The girls seem to have stretched this summer, their limbs becoming long and slender, although still muscular. I admit, I find myself staring at these amazing creatures, just struck by the beauty I see developing in them. And trying desperately to treasure every moment of their childhood as they so rapidly evolve into more independent, self-sufficient little people. This "treasuring" may be translated into babying and spoiling...so be it. I'm OK with that.

This weekend, we quantified the speed of these changes the old-fashioned way...with the yardstick. What you see below is a piece of wood we have moved from house to house, and now have permanently mounted in our utility room. Check out Mae's growth from August to October:


Is this normal?

Here's Abigail:


Pretty much the same, although she is just over 1/2" shorter. What the heck??!!!

This week we also got school pictures back. So finally I am unveiling the haircuts from weeks ago. Drumroll please....







Do you see what I mean? It's NOT just me, is it?! They are growing up, despite my best efforts! And isn't it funny how somewhat out of character they seem on this particular day, with Mae so girly and Abigail so sporty?

Holy moley...I sure got my money's worth for school pictures this year, I feel!

Wednesday, October 12, 2011

Yosemite: Day 2

Day 2 started with a wonderful pancake breakfast to fill our bellies, courtesy of our buddy Mike. Then we packed up our gear and ventured off toward El Capitan. We hiked in to the base, where Mark and Mike looked longingly up at the climbs.



We entertained ourselves at length helping the kids start the climb, only to insist that they immediately climb down. Yes, we are deeply conflicted.






Next, we headed toward Sentinel Dome. Here is a cool pic from loomisadvetures.com:





Sentinel Dome is a large, stone cap atop a mountain at the edge of Yosemite Valley. Don't you just look at it and think "I just gotta climb that...and bring the kids too!" Yeah. Me too.


The hike is mild, about a mile long, but the destination is exposed and windy, and on this day, pretty chilly. After a few minutes, the kids all sought refuge in a sheltered spot among the bushes. You can kind of see three little blobs in the left side of this photo.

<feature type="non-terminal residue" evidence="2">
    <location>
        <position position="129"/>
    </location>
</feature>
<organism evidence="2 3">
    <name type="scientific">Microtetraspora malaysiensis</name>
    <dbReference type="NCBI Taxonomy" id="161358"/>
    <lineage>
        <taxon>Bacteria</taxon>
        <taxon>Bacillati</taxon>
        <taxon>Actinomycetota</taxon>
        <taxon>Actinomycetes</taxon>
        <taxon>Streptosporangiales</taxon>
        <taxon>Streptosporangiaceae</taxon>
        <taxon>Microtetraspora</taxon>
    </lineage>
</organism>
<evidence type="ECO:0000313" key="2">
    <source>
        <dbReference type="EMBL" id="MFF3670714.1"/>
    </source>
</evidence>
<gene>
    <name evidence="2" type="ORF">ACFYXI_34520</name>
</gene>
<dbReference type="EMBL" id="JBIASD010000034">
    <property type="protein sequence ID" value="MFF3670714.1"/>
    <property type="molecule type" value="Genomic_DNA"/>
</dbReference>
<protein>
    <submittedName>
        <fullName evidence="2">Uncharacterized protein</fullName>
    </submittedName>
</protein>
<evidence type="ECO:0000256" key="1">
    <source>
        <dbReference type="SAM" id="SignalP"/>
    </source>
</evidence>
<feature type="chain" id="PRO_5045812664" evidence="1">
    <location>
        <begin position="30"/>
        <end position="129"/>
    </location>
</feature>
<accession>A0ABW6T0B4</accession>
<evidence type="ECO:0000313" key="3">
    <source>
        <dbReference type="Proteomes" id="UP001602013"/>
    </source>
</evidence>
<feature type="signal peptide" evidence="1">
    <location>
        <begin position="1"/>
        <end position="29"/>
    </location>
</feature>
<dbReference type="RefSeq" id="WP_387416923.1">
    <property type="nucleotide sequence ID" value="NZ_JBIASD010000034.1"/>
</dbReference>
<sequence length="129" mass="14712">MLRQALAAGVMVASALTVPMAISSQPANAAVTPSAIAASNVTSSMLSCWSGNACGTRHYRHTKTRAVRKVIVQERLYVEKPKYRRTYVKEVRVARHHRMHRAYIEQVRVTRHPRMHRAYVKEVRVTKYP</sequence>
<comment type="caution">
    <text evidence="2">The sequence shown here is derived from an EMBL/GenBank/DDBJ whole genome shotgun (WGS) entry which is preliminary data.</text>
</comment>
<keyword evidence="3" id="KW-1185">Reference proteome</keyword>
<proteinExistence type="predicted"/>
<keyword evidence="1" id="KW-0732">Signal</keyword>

On the crest of the dome is what remains of a famous tree from an Ansel Adams photo. This photo, from berkeley.edu, shows the original tree, and a later, dead version.


This is how it looks today, with five people sitting on it:


Our last adventure was a trip to Glacier Point, for another perspective on the valley from above. Although not as exposed, the kids still find the hidey-holes mighty attractive:


And Mark and I took the time to get a pic with just us...as a couple. Kind of strange!





Hope you enjoyed our trip, and remember..."Speeding kills bears"!

Friday, October 7, 2011

Yosemite: Day 1

Our first stop in Yosemite was the vista point just after the tunnel, where you get that first breathtaking vision of the entire valley. You already saw our family pic from there. Our next stop was Bridal Veil Falls. The volume of falls was meager, as you would expect this time of year, but still worth visiting. We scrambled up past this sign to check things out. Just in case you can't read it, it says something about rocks and danger and death, which we ignored, of course..."Get on up there, kids!"


Next, we stopped at the Merced River, which was also at low flow, allowing the kids to romp all over.



And there was fun for the bigger kid as well. Here is Mark balancing a large stick on his chin. Isn't he studly?


We set up camp in North Pines campground. The kids were excellent helpers, and worked well together.


Abigail directing Scotty where to put the firewood.


In a true display of Schlaefer OCD, Abigail sorts the wood into piles of large, medium, and small sticks. All you Schlaefers out there will recognize this as a compelling task that just needs doing! (C'mon...you know it's true)


Our last adventure for the evening was a hike to Mirror Lake. I'll confess...the first thing out of my mouth was "This is it?" I was expecting a large body of water, but instead found several shallow pools and marshes. Then I saw it...the mirror effect was just dazzling:



A little extra treasure at this spot was a cluster of cairns. I confess...stacks or piles of rocks hold a mystical fascination for me. Kind of an itty-bitty Stonehenge thing.


We made it back to the campsite just as night was falling. We started a nice campfire (composed of just the right mixture of small, medium, and large sticks), and cooked up a feast of Top Ramen. After toasting a few marshmallows, we rubbed our eyes and collapsed into our tents.

Tuesday, October 4, 2011

Can you guess?

Hey, guess where we went this weekend:


Did you guess?


If you guess Yosemite National Park, you win! We went up and camped just for one night. Amazing that this is all just 2:20 from our house. We had a jam-packed trip hiking, exploring, and adventuring. More next time!